The federal government spent about $160 billion on scientific R&D in 2021. It is shocking that it doesn’t routinely seek to optimize how those dollars are spent. While this memo focuses on the NIH, the analysis and recommendations contained herein are broadly applicable to other federal agencies with large extramural R&D funding operations, including the National Science Foundation; the Departments of Defense, Agriculture, NASA, Commerce; and others. Increasing funding for science is a necessary but not sufficient part of catalyzing scientific progress. The other side of the coin is ensuring that research dollars are being spent effectively and optimizing return on investment.

Frequently Asked Questions
Are Randomized Controlled Trials (RCTs) the only way for the NIH to effectively evaluate funding mechanisms?

To really understand what works and what doesn’t, NIH must consider how to evaluate the success of existing and novel funding mechanisms. MIT economist Pierre Azoulay suggests that the NIH can systematically build out a knowledge base of what funding mechanisms are effective by “turning the scientific method on itself” using RCTs, the “gold standard” of evaluation methods. NIH could likely launch a suite of RCTs that would evaluate multiple funding mechanisms at scale with minimal disruption for around $250,000 per year for five years—a small investment relative to the value of knowing what types of funding work.

RCTs can be easier to implement than is often thought.[1] That said, NIH would be wise to couple RCTs with less ambitious mechanisms for evaluating funding mechanisms, such as a two-step approach that filters out clearly sub-par applicants and then applies narrower criteria based on the remaining pool to filter a second time for the most competitive or prioritized applicants.  Even just collecting and comparing data on NIH grant applicants—data such as education level, career stage, and prior funding history—would provide insight into whether different funding interventions are affecting the composition of the applicant pool.

[1] For more on this topic, see Why Government Needs More Randomized Controlled Trials: Refuting the Myths from the Arnold Foundation.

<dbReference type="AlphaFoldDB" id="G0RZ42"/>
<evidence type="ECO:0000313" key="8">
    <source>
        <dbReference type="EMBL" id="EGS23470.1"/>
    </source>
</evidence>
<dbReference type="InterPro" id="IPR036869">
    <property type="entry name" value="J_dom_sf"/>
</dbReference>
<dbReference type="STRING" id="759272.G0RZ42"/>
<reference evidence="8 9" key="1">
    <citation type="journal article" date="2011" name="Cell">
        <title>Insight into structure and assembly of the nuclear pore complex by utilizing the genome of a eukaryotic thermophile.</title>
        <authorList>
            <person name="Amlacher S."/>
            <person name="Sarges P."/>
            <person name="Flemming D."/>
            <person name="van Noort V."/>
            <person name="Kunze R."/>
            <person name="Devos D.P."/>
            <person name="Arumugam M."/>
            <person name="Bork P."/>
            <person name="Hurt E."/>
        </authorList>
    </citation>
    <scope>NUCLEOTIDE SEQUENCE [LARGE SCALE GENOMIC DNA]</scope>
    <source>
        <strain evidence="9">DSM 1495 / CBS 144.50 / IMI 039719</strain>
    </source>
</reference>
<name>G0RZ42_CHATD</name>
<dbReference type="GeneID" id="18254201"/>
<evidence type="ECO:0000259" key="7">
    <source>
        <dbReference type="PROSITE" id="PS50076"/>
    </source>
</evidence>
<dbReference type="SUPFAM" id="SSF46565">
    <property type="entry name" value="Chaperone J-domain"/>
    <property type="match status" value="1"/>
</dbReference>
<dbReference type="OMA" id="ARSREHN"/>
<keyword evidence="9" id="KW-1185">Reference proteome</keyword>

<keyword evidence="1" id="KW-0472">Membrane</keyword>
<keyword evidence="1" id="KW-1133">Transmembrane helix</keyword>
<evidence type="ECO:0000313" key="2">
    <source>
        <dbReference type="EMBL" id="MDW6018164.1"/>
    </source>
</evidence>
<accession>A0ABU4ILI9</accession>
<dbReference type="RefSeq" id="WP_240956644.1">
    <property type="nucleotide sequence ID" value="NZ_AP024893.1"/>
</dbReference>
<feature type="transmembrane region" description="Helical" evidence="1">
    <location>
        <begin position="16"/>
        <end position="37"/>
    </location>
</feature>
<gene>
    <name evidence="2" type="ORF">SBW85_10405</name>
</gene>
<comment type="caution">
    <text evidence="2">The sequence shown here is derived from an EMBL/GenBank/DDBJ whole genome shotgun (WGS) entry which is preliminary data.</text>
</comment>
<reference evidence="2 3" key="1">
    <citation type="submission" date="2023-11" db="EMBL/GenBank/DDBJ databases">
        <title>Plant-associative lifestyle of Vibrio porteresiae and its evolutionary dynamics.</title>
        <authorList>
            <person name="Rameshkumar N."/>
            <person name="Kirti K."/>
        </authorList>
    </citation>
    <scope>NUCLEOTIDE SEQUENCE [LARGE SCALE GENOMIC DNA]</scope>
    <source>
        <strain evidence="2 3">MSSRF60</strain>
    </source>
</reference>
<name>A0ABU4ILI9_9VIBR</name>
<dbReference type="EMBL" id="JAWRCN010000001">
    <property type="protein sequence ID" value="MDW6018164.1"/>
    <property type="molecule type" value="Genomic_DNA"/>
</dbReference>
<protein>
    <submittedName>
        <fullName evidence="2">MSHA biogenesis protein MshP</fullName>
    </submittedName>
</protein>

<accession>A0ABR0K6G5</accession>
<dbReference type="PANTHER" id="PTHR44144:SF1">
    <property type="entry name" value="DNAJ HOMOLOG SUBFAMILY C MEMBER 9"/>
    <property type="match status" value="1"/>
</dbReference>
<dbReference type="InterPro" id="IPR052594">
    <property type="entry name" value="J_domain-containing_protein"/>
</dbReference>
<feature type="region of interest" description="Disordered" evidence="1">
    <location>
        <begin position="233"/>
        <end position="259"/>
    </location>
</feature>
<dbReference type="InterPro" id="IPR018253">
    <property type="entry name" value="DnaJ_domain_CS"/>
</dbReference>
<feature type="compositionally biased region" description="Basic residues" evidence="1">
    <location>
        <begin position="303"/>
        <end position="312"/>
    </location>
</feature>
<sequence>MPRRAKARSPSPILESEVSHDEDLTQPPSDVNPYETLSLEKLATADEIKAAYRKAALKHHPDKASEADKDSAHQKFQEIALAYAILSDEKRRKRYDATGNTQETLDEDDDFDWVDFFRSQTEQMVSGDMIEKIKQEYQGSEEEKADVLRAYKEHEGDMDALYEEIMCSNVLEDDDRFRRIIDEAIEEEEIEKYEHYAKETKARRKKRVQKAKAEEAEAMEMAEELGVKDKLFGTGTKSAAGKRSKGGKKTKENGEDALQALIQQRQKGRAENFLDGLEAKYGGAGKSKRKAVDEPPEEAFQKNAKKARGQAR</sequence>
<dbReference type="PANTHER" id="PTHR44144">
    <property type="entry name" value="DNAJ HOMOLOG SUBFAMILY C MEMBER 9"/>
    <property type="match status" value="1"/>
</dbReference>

How would the proposed “Science of Science Funding” Working Group differ from the ACD Working Group on High-Risk, High-Reward Programs?

The ACD Working Group on HRHR programs reviewed “the effectiveness of distinct NIH HRHR research programs that emphasize exceptional innovation.” This working group only focused on evaluating a couple of HRHR programs, which form a trivial portion of grantmaking compared to the rest of the extramural NIH funding apparatus. The Science of Science Funding Working Group would (i) build NIH’s capacity to evaluate the efficacy of different funding mechanisms, and (ii) oversee implementation of several (three to five) experimental funding mechanisms or substantial modifications to existing mechanisms.

How would the “Science of Science Funding” Working Group differ from the Science of Science Policy Approach to Analyzing and Innovating the Biomedical Research Enterprise (SCISIPBIO) Active Awards, jointly hosted by the NSF and the NIH?

SCISIPBIO isn’t focused on systematic change in the biomedical innovation ecosystem. Instead, it is a curiosity-driven grant program for individual PIs to conduct “science of science policy” research. NIH can build on SCISIPBIO to advance rigorous evaluation of science funding internally and agency-wide.